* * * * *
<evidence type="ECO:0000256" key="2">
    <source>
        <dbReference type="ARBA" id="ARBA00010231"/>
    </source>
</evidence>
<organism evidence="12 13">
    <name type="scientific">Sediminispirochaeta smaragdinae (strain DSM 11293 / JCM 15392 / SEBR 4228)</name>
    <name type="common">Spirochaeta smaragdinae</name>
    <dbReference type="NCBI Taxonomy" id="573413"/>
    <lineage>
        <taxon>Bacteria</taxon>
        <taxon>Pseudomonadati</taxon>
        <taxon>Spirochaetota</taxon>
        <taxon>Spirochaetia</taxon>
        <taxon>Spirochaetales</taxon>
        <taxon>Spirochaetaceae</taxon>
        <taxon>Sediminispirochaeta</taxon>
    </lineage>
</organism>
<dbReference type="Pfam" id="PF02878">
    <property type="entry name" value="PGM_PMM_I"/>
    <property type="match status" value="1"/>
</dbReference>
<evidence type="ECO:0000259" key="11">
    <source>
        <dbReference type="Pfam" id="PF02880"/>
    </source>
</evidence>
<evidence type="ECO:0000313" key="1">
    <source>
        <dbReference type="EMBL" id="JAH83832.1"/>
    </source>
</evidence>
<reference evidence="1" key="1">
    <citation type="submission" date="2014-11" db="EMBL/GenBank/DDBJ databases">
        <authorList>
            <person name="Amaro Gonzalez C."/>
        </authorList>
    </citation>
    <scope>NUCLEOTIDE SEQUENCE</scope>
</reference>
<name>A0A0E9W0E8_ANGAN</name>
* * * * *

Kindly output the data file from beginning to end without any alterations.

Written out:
<evidence type="ECO:0000256" key="2">
    <source>
        <dbReference type="ARBA" id="ARBA00010231"/>
    </source>
</evidence>
<organism evidence="12 13">
    <name type="scientific">Sediminispirochaeta smaragdinae (strain DSM 11293 / JCM 15392 / SEBR 4228)</name>
    <name type="common">Spirochaeta smaragdinae</name>
    <dbReference type="NCBI Taxonomy" id="573413"/>
    <lineage>
        <taxon>Bacteria</taxon>
        <taxon>Pseudomonadati</taxon>
        <taxon>Spirochaetota</taxon>
        <taxon>Spirochaetia</taxon>
        <taxon>Spirochaetales</taxon>
        <taxon>Spirochaetaceae</taxon>
        <taxon>Sediminispirochaeta</taxon>
    </lineage>
</organism>
<dbReference type="Pfam" id="PF02878">
    <property type="entry name" value="PGM_PMM_I"/>
    <property type="match status" value="1"/>
</dbReference>
<evidence type="ECO:0000259" key="11">
    <source>
        <dbReference type="Pfam" id="PF02880"/>
    </source>
</evidence>
<evidence type="ECO:0000313" key="1">
    <source>
        <dbReference type="EMBL" id="JAH83832.1"/>
    </source>
</evidence>
<reference evidence="1" key="1">
    <citation type="submission" date="2014-11" db="EMBL/GenBank/DDBJ databases">
        <authorList>
            <person name="Amaro Gonzalez C."/>
        </authorList>
    </citation>
    <scope>NUCLEOTIDE SEQUENCE</scope>
</reference>
<name>A0A0E9W0E8_ANGAN</name>